The newest lighting options can add beauty and comfort for years to come.
Next time you’re in a spectacular space—a beautifully designed restaurant or a stylish friend’s home, say—take a moment to notice the lighting. Chances are, it’s not the first element you became aware of. Color, pattern, artwork, furnishings: these are the attention-grabbers in these rooms—as they should be. But without a well-planned and well-executed lighting scheme, none of those design features would shine. “The proper application of light will allow the room to be seen at its best,” says design-build contractor Ramsin Khachi of Khachi Design Group in Oakville, Ontario and Cambria Brand Advocate. “Good lighting design can dramatically affect the ambiance in a space, even taking it from a clinical look to a more seductive atmosphere.”
As powerful as it can be, lighting isn’t always simple. Not only does a lighting scheme depend on the right placement, but also on the right bulb. And there are more choices than ever before. As incandescent bulbs—or “lamps,” as designers and the lighting industry know them—have been phased out in favor of more efficient alternatives, we now have to choose between compact fluorescent lamps (CFLs), halogen lamps, and light emitting diodes (LEDs). The clear favorite in the design world is the LED.
“LED lamps have so many benefits,” says designer Beth Whitlinger of Beth Whitlinger Interior Design in Foothill Ranch, California. “They’re more energy-efficient than CFLs, can last for decades [based on an average daily use of three hours per day; if you use them more, they won’t last as long], and when specified correctly, provide the crispest, cleanest light you can find.” While the advantages of LEDs are clear, Whitlinger does add some caveats. “Price is the big deterrent to using LEDs. Although prices are coming down, and you can certainly find inexpensive bulbs at the grocery store or at home centers, those tend to have a much poorer quality of light than the more expensive bulbs, which cost anywhere from $20 to $60 each.” Lower-end bulbs are typically only available in one color “temperature” (basically, where the light falls on a cool to warm color scale; see Glossary, p. 17, for more details), and tend to look very cold and artificial. “Most people are only familiar with that cheap, cold LED look,” says Whitlinger. “But when you pick a warmer LED, the effect is totally different.”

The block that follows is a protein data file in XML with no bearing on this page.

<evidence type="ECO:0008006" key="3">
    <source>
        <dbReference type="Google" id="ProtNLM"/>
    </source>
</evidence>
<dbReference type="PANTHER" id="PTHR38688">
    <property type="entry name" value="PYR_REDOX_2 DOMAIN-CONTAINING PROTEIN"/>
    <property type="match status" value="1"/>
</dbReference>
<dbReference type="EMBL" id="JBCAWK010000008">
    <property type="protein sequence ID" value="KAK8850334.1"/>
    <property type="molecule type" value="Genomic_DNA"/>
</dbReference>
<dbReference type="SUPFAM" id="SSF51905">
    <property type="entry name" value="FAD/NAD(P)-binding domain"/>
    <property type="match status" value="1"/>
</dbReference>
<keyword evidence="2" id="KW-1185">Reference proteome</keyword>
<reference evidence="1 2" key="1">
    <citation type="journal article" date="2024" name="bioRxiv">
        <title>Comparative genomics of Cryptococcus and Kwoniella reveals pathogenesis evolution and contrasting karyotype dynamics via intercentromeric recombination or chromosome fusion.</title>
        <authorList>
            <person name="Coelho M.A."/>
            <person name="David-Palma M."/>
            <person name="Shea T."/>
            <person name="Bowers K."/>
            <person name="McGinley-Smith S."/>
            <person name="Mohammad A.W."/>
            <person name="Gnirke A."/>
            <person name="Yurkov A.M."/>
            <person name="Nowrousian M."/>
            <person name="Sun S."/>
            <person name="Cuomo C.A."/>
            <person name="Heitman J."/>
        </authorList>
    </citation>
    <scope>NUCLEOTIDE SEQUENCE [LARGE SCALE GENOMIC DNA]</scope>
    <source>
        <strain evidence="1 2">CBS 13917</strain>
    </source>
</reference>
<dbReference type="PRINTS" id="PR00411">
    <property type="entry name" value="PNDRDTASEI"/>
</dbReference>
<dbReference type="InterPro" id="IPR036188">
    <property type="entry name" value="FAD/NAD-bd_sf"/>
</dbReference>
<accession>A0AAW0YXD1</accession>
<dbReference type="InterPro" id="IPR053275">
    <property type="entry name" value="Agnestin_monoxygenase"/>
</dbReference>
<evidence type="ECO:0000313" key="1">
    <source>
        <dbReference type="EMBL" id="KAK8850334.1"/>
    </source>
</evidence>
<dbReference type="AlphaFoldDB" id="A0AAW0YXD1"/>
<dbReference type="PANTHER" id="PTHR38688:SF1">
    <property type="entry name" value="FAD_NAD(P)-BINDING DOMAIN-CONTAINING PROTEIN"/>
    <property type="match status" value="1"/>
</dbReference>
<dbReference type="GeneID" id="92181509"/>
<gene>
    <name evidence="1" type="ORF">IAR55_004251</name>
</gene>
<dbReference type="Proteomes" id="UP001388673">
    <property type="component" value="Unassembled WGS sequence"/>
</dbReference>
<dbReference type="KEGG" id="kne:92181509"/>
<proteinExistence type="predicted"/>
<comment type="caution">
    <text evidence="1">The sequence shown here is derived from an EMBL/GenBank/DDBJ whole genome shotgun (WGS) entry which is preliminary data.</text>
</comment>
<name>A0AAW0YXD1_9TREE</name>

"LED lighting is still in its infancy, but already the possibilities are endless.
In fact, the only limitations are in our own creative restrictions.”
—RAMSIN KHACHI, Khachi Design Group, Oakville, Ontario
Besides energy efficiency and longevity, LEDs have another benefit that makes them particularly attractive to designers: They don’t get nearly as hot as incandescents or halogen bulbs. “The low heat emanation allows for creative uses that were previously difficult or even impossible to achieve in specialty locations such as display shelf lighting, backlighting, or even in wine cellars,” says Khachi. Designer Robin Rigby Fisher of Robin Rigby Fisher design in Portland, Oregon, agrees. “We use LEDs inside glass cabinets or as under-cabinet lighting all the time. Or, we’ll use LED tape lighting—a flexible strip of tiny LED lights—behind a cove molding at the top of the wall, or in a channel in the wall. The possibilities are nearly endless.”
“Because LEDs are more complicated than the lamps most of us are used to, it can really help to work with an expert,” says Fisher. “Your local lighting store is a good resource, or, if you’re hiring an interior designer, ask about his or her experience with lighting design.” Khachi takes special care to help his clients understand the power of lighting. “I walk around the interior with all the lights out and a flashlight in hand, shining it in different ways to show the different effects we can achieve simply by moving the source of light from one location to another,” he says. “It’s not the first thing most people think about, but the right lighting can mesmerize and impress.”